IRAQ:  Shia and Sunni religious leaders met in Najaf Tuesday to discuss peace and unity in Iraq.  Two car bombs have been found hidden on the premises of the Baghdad office of Adnan al-Dulaimi, one of Iraq's top Sunni leaders, a senior Iraqi military official said on Thursday.  Bill Roggio looks at US military strategy in the northern provinces.  The White House denied that the US seeks permanent military bases in Iraq, days after the US "war czar" said that would be part of talks next year on long-term security ties.

BEACH BOAR:  Babe spends his days strolling on the beach of a private island in the Bahamas, swimming in the sea, eating hot dogs and drinking beer.

A ROGUE CROCODILE which escaped from a travelling circus six months ago has been recaptured in the Ukraine.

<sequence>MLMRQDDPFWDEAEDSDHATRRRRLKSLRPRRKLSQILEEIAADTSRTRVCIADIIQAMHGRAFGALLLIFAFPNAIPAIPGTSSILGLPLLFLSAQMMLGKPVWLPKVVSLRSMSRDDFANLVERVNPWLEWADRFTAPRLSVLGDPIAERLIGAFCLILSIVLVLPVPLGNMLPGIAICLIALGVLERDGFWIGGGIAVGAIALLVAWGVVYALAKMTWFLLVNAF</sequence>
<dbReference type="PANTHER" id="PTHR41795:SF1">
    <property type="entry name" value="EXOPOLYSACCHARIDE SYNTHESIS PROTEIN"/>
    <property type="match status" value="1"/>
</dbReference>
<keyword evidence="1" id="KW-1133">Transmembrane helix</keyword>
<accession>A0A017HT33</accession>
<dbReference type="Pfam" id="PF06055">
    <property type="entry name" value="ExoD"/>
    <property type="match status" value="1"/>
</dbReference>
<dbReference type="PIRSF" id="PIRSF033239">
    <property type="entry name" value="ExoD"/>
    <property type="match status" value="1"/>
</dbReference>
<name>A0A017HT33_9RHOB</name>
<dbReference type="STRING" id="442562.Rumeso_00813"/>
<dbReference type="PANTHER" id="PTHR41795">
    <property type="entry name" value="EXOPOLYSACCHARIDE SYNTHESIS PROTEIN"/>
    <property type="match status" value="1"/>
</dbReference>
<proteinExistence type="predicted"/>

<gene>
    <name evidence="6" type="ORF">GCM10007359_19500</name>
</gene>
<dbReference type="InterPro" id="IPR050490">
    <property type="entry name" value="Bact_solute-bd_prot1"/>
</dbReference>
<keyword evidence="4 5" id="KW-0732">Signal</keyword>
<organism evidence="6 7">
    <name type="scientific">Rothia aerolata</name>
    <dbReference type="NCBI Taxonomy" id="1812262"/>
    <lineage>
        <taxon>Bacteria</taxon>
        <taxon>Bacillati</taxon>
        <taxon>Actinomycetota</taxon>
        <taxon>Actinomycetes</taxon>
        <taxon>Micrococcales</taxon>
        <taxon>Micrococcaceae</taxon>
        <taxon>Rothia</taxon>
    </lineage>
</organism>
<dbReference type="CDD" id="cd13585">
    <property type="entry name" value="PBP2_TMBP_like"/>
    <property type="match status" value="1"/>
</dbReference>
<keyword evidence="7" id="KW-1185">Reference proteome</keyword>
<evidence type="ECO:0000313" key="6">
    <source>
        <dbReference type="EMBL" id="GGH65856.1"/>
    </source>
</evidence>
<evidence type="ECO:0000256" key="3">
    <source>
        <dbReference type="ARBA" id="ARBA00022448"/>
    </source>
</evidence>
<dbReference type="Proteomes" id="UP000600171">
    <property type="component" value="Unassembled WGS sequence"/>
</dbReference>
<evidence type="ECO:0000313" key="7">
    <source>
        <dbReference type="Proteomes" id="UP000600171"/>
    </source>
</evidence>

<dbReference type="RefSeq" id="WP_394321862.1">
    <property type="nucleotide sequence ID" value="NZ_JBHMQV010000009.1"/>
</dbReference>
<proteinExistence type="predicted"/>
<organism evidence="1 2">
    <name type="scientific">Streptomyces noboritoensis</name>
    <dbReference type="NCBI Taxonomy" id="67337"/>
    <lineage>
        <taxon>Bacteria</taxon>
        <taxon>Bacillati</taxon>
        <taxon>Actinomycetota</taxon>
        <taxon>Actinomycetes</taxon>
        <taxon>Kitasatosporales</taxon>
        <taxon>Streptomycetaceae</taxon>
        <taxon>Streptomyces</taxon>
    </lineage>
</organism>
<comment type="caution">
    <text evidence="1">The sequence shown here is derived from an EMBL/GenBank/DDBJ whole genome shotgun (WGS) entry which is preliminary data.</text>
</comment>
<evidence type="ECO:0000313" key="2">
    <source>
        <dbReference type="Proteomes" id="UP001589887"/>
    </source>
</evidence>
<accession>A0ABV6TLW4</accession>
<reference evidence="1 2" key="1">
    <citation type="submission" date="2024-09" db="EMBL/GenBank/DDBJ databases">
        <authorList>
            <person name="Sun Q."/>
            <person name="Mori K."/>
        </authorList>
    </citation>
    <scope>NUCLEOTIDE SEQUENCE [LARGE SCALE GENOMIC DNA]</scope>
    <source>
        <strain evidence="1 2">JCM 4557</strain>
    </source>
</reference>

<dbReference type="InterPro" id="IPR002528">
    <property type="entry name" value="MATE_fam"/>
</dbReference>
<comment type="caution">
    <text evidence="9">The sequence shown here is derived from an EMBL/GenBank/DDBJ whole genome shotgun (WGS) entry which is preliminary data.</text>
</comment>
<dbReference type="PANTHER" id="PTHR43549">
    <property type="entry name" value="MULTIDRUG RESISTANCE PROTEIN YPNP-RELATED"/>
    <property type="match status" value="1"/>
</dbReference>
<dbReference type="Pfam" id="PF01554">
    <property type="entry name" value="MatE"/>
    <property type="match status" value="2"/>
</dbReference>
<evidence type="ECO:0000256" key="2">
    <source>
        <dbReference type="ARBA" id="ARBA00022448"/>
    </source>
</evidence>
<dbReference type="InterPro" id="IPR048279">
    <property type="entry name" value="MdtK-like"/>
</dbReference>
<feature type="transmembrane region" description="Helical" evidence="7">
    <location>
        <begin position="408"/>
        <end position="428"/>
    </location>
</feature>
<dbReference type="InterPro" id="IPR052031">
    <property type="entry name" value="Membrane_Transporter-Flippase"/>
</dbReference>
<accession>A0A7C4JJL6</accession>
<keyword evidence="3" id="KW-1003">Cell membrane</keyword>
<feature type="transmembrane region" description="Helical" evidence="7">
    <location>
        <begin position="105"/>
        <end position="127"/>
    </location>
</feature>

SICK RAMS and DONKEYS:  The Hittites' weapons of mass destruction.

A MOUNTAIN LION perched in a backyard tree near Crafton Elementary School in east Redlands, CA was tranquilized by authorities.  Ironically, the school's mascot is a cougar.

A PARROT with a Brooklyn accent may be worth ten grand.

1545 Reads

New Joe Jackson, Ryan Adams, Britpop, Buzzwinkle   Printer-friendly page   Send this story to someone
Thursday, November 29, 2007 - 08:00 AM
Posted by: Karl

Karl

BISHOP ALLEN premiered the video for "Click Click Click Click" at the 'Gum; it's currently in a Sony camera ad, so you can be the one who impresses friends and family by saying "Hey, that's Bishop Allen" when it comes on.

THE HOLD STEADY:  Craig Finn tells Crawdaddy that he "always wondered whether Springsteen sees himself as the first real songwriter who was strongly influenced by film."  I can't answer that question, but if Finn reads Dave Marsh's Born to Run, he'll find that cinematic influence comes mostly from critic-turned-manager Jon Landau.  At the WaPo music blog (yes, there is such a thing) David Malitz provides an A-Z glossary for the band.